While not suitable for action gaming, in future you can expect media and other casual apps to make use of this feature. This is a free upgrade and requires no additional hardware or software.
The Oculus Quest will also be the first headset to get access to Facebook’s new social VR environment. Horizon is slated to launch early 2020.
The 64GB Oculus Quest costs $400, while a 128GB version is also available for $500, however, both are frequently out of stock due to popularity. If you plan on using it connected to a PC, you’ll also need to purchase a USB-C cable capable of data transmission.
What About Audio Quality?
We haven’t mentioned audio as it’s similar across all the current Oculus headsets, and is perhaps their greatest failing. Audio is produced in the main body of the headset and piped along the strap; there are no headphones. It’s best compared to audio from a phone, albeit in stereo. There’s very little bass, and worst of all: everyone around can hear you!
Of course, you can plug in your own headphones or earbuds, or even print an adaptor for the Oculus Quest that lets you replace the standard head strap with a Vive Deluxe Strap for the ultimate mobile solution.
Best Headset For PC VR: Oculus Quest vs Rift
The best overall Oculus headset for anyone is the Oculus Quest, offering an incredible mobile VR and good enough tethered experience. Since the Quest tethers using a USB-C to your PC rather than HDMI or DisplayPort, some compression artifacts occur around the periphery of your vision, but it’s still incredible by any definition.
Even if you think you aren’t interested in mobile VR (which is quite understandable given the bad taste Google Cardboard left in everyone’s mouth), it’s still worth getting the Quest purely for the freedom of experiencing “true VR” without cables. There are plenty of Oculus mobile apps that are as good as their PC counterparts, and it would be a shame to tie yourself to a PC.
I’ve been an ardent VR fan since the early days of the first Oculus Development Kit , and despite owning a Valve Index and powerful gaming PC, the truth is that most of my VR time is spent on the Quest. The freedom to play anywhere makes it a much more sociable experience, and it’s simply the quickest to pick up and play for short gaming sessions.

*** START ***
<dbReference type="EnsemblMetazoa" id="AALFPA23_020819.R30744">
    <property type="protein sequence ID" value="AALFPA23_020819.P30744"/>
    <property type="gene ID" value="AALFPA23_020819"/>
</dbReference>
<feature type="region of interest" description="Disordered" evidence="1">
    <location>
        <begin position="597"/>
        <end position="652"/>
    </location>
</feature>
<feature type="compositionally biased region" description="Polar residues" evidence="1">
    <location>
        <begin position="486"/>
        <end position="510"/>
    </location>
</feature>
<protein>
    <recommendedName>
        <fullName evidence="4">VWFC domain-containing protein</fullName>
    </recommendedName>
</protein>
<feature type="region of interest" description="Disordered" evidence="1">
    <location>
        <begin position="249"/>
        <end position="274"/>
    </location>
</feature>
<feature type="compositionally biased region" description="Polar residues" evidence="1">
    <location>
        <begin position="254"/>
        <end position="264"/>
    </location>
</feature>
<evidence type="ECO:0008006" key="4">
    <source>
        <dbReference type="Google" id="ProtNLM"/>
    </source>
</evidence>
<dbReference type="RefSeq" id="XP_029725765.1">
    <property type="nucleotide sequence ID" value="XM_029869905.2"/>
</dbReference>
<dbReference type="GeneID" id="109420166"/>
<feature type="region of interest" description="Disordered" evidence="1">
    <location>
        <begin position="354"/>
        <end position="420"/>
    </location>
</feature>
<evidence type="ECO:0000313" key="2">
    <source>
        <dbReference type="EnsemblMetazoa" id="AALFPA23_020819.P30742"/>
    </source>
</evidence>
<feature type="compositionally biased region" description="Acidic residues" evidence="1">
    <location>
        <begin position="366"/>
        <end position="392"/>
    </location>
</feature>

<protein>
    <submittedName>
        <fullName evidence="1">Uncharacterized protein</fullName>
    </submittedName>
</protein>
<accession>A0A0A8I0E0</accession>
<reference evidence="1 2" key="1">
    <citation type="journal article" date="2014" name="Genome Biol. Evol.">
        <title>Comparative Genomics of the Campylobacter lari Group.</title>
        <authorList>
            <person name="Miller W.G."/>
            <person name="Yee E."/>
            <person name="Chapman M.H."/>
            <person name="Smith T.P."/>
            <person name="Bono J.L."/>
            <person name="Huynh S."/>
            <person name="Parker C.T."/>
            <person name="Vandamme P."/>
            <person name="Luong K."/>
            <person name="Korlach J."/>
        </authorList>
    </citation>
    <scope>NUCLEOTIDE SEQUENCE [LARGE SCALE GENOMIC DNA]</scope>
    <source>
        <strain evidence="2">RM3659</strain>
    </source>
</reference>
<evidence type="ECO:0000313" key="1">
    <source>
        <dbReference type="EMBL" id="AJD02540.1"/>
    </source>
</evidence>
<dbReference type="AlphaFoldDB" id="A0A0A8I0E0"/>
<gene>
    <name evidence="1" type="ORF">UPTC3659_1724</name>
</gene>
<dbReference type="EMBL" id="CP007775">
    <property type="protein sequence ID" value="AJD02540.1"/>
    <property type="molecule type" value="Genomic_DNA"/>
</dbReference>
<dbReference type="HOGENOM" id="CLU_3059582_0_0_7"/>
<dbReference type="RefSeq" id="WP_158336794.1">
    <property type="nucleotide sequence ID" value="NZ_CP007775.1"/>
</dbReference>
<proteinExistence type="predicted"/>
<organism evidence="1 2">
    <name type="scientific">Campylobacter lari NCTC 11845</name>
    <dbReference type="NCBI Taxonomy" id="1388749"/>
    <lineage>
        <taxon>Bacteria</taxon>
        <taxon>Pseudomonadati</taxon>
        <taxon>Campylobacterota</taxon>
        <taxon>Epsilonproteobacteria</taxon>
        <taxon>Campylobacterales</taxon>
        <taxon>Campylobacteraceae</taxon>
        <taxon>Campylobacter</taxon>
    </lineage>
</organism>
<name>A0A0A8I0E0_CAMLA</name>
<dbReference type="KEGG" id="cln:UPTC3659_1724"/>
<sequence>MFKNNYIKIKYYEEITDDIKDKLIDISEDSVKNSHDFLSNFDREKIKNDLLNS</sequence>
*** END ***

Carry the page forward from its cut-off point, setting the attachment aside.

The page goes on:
The fact that Facebook Horizon is coming to the Quest first, and new features are being added above and beyond what’s available to the Rift S, strongly indicates that’s where Facebook is pushing resources towards. Facebook sees mobile VR as the future, not desktop.
So if you’re on the fence about a Rift S or Quest, we’d heartily recommend the Oculus Quest. They both cost $400, and we’d argue that the additional features offered outweigh the downside of a slightly worse image.
Best Headset For Mobile VR: Oculus Go vs Quest
If you’re sure you want a mobile VR headset, your choice is between Oculus Go and Quest. The Oculus Quest has the option to also tether to a PC, but we’ll assume you’re not interested in that.
As a portable device purely for watching videos, the Oculus Go is a good ultra-low-budget option, but at this point in time should be considered outdated. Don’t expect truly immersive and fully-featured VR experiences, nor new software. At $150 for the 32GB version, the price is the only reason you’d opt for an Oculus Go rather than a Quest.
The Oculus Quest offers a full VR experience, but starts at $400 for the smallest 64GB option. If you can afford it, the Quest is definitely a better option both for breadth and quality of software offered. With a larger install base, more features, and easier accessibility, developers are increasingly creating games as either Quest exclusives or for both Quest and PC; not for the Oculus Go.
Oculus = Facebook
There’s one last but significant factor to consider: Oculus is wholly owned by Facebook. Worse still, if you want to make use of any social features of an Oculus headset, you must link a Facebook account. So if you plan on playing VR games with friends, you will need to accept whatever loss of privacy you believe that entails.
VR Alternatives to the Oculus Quest
We’re sorry to say that there is no worthwhile mobile alternative to the Oculus Quest. The Lenovo Mirage Solo is the closest competitor, but it runs Google Daydream, which is now effectively abandoned.
On the PC side, there’s no doubt that the best overall headset available today is the Valve Index, which we can wholeheartedly recommend as the best Rift S alternative. It offers a wider field of view, up to 144Hz refresh rate, and resolution of 1440x1600px. The only downside is that it costs $1000. Those on a budget of around $500 might look at the Samsung Oddysey+, a Windows Mixed Reality headset that offers a similar resolution but lower refresh rate.
We don’t recommend it, however. The controllers are nasty, only two tracking cameras provide an inferior experience, and the Windows Mixed Reality system is not as widely supported by SteamVR games.
The truth is that Oculus offers the best budget VR devices for everyone. But if you still aren’t sure, we think checking this list of the best free VR games for Oculus will help make up your mind.